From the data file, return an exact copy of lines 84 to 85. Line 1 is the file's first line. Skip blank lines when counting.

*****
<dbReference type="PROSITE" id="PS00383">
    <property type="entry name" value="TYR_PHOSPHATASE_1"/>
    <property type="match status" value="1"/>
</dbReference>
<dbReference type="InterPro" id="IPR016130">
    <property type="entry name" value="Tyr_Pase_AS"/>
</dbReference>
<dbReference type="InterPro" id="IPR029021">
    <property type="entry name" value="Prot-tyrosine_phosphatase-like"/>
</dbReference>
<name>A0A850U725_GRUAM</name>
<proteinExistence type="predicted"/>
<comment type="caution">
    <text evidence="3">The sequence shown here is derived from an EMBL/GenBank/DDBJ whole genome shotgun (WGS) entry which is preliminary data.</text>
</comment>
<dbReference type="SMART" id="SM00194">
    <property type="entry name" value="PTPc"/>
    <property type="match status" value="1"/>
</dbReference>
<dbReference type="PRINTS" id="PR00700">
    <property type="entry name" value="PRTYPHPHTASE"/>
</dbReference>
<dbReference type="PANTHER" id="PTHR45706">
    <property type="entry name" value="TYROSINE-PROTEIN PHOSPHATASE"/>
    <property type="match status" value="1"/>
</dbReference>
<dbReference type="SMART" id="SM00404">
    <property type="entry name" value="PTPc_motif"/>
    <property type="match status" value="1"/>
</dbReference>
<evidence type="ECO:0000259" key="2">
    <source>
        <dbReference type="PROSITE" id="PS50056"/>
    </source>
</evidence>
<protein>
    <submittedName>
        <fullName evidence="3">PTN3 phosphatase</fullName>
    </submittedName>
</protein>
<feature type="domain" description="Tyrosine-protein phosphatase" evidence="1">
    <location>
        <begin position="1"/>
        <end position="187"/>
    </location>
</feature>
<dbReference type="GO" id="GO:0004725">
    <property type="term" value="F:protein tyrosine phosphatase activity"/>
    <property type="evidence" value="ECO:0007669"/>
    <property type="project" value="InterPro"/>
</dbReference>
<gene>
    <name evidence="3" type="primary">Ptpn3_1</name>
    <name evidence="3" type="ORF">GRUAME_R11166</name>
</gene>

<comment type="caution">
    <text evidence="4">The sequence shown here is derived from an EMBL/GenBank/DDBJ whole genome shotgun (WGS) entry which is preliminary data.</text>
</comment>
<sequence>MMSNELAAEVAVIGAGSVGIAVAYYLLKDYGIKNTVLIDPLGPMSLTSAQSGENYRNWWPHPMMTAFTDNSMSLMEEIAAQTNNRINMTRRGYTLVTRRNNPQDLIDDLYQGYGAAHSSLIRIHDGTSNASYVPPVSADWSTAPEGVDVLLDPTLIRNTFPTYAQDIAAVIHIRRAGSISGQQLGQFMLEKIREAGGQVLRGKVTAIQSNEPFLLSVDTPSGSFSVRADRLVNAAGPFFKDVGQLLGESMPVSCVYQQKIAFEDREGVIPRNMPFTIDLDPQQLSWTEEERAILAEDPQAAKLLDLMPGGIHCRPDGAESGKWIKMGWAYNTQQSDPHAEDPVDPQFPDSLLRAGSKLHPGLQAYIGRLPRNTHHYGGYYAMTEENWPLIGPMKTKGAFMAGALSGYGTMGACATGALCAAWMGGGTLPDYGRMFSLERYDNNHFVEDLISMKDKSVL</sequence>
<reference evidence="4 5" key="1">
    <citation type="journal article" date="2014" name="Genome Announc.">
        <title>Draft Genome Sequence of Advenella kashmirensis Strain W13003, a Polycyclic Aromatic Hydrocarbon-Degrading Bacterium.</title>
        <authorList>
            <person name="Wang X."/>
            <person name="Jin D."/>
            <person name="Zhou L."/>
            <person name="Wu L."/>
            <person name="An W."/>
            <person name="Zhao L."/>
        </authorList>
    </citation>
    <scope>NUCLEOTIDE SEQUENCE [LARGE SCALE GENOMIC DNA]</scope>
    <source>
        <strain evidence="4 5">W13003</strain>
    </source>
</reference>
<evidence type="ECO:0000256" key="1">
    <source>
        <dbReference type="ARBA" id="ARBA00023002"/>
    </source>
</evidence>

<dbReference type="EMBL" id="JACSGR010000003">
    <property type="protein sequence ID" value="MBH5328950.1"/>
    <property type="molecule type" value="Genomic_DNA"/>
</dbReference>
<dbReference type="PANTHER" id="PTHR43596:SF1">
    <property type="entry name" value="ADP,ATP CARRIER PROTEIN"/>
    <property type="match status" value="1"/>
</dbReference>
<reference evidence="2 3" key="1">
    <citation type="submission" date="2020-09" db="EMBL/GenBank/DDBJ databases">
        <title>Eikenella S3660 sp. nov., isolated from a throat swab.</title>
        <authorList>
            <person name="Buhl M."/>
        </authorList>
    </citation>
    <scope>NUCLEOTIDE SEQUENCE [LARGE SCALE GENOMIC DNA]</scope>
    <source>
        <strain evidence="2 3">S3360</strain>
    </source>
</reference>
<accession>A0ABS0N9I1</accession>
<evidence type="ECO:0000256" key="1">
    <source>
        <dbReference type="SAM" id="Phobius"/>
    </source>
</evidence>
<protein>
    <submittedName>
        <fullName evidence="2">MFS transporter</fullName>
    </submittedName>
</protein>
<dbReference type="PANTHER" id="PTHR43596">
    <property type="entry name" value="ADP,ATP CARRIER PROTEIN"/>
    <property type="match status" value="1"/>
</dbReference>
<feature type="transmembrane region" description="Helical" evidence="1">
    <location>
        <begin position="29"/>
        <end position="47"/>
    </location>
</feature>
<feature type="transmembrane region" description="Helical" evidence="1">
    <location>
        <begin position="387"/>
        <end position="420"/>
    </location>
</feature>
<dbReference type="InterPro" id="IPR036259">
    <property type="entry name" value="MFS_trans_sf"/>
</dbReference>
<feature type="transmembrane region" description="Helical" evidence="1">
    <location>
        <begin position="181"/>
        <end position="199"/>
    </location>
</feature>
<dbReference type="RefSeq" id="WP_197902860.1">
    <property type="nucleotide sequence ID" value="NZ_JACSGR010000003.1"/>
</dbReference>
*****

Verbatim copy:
    <property type="molecule type" value="Genomic_DNA"/>
</dbReference>